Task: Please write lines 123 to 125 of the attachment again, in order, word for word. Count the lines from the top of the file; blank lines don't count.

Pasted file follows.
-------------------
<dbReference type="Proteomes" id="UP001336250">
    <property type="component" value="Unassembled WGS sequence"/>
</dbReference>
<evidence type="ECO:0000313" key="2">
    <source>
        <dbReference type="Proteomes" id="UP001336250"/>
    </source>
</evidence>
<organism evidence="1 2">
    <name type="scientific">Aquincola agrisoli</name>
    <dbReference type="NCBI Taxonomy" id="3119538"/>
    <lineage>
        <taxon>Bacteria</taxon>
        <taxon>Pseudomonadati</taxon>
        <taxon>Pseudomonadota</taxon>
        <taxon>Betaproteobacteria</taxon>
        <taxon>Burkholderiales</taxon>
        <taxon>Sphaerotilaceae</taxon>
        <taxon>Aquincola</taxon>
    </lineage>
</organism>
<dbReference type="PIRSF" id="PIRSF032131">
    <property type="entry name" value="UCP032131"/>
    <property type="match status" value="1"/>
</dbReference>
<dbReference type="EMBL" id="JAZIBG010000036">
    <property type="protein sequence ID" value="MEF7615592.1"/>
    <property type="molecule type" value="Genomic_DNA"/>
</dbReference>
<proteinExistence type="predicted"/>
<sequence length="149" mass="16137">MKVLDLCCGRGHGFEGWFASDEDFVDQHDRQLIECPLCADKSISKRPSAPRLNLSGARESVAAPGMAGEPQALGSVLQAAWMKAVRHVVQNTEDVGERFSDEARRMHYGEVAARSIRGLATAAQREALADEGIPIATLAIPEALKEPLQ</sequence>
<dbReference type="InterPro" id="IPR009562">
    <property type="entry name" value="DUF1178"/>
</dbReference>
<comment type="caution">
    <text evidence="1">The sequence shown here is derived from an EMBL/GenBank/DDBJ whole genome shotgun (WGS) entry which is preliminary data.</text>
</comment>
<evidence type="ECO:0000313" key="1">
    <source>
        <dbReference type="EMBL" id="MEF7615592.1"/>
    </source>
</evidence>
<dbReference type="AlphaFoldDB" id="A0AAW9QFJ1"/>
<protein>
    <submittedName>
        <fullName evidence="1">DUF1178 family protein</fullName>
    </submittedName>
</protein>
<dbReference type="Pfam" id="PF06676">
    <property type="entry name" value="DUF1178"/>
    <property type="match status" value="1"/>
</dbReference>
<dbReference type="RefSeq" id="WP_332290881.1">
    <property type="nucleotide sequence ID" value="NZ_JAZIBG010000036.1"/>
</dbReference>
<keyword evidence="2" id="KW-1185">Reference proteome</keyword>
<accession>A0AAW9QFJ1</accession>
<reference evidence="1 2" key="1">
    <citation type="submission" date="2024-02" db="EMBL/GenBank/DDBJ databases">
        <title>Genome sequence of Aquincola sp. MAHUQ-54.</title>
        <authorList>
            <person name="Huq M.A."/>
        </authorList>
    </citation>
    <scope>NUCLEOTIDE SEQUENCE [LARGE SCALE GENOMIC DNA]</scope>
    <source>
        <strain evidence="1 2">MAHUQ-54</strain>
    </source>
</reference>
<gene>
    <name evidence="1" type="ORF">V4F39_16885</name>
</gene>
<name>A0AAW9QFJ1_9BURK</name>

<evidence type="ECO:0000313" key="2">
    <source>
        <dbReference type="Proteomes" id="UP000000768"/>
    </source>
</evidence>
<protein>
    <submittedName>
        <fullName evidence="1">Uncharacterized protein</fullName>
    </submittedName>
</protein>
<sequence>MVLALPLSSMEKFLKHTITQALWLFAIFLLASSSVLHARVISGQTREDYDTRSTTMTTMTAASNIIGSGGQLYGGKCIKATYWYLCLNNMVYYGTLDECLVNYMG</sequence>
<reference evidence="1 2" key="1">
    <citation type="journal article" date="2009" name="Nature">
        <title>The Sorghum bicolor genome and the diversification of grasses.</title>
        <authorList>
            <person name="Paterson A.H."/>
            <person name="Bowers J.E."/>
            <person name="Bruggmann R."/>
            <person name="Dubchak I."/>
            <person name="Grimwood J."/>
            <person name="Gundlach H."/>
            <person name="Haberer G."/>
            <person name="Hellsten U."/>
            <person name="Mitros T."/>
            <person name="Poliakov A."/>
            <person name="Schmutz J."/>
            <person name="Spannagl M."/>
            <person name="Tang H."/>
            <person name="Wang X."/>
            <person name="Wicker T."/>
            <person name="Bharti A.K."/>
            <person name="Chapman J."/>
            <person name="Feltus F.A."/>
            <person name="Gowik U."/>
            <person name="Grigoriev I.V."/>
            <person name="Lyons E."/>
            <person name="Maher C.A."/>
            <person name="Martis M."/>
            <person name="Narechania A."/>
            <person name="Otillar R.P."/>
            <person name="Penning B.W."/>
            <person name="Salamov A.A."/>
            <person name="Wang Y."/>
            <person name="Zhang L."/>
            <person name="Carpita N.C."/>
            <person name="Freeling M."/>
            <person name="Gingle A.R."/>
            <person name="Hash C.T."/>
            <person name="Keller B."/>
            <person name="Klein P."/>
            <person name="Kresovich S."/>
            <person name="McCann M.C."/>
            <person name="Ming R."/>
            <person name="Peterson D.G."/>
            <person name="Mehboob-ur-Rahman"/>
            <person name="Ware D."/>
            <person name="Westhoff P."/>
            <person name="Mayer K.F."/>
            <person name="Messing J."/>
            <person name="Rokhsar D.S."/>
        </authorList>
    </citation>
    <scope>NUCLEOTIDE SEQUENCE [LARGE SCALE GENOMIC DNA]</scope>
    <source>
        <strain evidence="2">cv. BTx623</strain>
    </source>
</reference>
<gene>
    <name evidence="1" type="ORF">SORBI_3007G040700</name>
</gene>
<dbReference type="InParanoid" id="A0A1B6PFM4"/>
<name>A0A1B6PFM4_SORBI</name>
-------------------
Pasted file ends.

            <person name="Klein P."/>
            <person name="Kresovich S."/>
            <person name="McCann M.C."/>